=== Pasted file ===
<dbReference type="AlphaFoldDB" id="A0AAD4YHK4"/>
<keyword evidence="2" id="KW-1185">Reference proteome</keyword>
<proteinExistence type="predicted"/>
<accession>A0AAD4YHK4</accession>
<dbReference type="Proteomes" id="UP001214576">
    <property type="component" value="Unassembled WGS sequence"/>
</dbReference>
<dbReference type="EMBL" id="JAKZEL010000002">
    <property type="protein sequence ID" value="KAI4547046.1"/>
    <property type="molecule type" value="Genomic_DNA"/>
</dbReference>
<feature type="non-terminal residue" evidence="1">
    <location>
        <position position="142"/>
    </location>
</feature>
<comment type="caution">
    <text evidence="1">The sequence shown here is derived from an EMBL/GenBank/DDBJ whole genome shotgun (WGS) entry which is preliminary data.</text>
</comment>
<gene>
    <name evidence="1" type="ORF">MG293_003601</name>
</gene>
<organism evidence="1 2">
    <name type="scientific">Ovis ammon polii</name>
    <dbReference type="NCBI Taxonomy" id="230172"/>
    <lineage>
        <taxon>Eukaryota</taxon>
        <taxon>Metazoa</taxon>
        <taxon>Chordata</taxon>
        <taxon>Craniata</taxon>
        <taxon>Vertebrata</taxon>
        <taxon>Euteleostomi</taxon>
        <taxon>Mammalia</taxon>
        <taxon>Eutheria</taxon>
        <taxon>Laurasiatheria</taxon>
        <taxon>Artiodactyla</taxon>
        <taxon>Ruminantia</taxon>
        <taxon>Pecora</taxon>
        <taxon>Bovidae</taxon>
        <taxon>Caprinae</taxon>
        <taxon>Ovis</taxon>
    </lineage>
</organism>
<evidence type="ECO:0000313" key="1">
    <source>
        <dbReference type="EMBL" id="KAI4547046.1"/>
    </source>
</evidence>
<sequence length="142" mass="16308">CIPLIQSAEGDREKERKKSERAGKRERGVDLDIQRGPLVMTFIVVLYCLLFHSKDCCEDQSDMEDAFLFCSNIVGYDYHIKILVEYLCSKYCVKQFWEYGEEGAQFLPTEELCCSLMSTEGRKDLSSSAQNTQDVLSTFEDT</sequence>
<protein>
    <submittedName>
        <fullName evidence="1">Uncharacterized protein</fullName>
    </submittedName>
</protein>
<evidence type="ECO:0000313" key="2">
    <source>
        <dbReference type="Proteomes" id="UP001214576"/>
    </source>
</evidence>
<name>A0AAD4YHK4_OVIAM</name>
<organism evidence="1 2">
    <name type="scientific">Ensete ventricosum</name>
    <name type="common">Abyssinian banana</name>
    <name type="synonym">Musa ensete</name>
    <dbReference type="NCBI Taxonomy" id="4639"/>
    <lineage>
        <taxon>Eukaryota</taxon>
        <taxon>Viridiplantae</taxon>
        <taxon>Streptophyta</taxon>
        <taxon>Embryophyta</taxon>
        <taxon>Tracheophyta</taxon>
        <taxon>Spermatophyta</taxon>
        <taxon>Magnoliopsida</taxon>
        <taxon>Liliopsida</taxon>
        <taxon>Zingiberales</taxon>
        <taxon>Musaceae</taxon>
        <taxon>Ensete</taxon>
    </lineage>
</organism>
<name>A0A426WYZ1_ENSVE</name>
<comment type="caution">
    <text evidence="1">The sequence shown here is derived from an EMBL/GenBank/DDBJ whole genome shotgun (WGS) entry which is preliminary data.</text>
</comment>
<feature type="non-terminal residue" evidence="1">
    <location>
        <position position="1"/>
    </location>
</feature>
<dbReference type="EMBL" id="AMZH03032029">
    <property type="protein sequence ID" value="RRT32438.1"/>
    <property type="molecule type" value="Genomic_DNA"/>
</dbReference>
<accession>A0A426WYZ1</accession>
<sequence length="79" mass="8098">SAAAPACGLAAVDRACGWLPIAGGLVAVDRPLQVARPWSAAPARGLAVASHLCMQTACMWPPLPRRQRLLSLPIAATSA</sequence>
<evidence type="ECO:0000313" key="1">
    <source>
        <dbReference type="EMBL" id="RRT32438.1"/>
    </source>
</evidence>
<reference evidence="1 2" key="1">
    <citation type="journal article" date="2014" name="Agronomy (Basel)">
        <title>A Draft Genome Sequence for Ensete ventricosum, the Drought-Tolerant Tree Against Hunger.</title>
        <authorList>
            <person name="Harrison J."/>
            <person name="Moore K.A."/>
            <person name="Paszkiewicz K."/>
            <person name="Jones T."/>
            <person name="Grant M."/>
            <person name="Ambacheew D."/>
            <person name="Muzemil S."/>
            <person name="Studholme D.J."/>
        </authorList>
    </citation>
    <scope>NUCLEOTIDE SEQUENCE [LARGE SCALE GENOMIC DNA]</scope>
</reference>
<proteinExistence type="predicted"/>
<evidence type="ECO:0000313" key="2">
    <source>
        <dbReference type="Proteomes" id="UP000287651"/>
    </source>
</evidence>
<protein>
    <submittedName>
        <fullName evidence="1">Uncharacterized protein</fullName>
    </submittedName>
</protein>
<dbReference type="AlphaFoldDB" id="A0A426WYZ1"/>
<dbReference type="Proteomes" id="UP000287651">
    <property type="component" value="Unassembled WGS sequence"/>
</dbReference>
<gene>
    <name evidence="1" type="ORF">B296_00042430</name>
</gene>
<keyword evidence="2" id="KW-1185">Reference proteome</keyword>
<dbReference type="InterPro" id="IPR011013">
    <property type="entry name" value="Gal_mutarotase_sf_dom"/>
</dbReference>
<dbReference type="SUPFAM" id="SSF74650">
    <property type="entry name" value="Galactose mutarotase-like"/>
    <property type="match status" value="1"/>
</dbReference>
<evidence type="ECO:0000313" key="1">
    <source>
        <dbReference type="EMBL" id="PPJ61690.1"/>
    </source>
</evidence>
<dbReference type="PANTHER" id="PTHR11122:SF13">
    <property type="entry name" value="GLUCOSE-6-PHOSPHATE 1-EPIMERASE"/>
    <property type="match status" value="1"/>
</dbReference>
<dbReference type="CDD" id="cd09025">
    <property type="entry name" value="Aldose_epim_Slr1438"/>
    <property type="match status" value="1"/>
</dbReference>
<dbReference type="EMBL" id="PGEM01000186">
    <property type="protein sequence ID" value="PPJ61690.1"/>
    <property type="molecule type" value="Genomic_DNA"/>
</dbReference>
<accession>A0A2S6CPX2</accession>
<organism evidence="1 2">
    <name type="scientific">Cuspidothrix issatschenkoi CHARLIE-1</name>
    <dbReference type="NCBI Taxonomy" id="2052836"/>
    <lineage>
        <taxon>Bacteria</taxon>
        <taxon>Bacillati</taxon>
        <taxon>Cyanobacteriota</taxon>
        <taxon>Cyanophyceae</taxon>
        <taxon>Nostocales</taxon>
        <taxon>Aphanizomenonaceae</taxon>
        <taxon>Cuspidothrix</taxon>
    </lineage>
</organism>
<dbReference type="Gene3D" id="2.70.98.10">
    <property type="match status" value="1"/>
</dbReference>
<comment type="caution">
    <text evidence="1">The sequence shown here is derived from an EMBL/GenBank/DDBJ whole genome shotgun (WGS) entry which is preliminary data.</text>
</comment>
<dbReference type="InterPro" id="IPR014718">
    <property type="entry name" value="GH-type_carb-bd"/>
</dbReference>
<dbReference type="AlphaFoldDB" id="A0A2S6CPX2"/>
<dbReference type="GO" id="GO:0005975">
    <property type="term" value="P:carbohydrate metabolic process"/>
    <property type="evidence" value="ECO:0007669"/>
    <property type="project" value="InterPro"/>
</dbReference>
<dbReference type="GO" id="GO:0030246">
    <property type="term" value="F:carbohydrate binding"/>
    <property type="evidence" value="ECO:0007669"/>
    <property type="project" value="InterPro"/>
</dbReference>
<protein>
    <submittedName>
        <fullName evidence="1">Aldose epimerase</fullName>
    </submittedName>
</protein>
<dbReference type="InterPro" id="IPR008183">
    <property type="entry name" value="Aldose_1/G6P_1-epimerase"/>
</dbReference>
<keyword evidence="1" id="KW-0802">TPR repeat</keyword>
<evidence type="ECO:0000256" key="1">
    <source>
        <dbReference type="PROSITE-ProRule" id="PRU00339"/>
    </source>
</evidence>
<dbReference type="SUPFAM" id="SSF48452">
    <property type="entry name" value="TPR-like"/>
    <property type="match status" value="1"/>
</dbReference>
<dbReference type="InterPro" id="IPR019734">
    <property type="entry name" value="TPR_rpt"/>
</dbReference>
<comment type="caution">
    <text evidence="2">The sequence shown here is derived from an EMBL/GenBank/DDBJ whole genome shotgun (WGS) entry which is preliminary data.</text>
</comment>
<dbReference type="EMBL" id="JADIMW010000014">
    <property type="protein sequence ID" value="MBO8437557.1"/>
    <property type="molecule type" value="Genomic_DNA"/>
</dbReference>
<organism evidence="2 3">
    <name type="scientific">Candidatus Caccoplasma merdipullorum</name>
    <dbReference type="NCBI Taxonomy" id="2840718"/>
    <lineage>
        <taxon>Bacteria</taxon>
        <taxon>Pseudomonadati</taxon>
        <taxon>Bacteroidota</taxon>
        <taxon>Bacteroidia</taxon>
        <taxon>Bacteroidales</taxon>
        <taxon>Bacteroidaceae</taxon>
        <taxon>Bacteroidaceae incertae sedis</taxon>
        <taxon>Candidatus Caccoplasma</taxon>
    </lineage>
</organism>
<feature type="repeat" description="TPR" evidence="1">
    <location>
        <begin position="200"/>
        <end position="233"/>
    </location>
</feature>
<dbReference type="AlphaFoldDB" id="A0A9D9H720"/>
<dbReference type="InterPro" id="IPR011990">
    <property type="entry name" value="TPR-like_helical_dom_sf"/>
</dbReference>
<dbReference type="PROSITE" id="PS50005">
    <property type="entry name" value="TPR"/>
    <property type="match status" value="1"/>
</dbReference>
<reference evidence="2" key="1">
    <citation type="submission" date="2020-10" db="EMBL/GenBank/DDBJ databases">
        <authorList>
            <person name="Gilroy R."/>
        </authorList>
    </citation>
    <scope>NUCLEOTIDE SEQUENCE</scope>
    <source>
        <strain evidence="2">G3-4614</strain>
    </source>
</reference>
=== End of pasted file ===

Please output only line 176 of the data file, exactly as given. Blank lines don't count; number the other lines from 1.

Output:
<comment type="caution">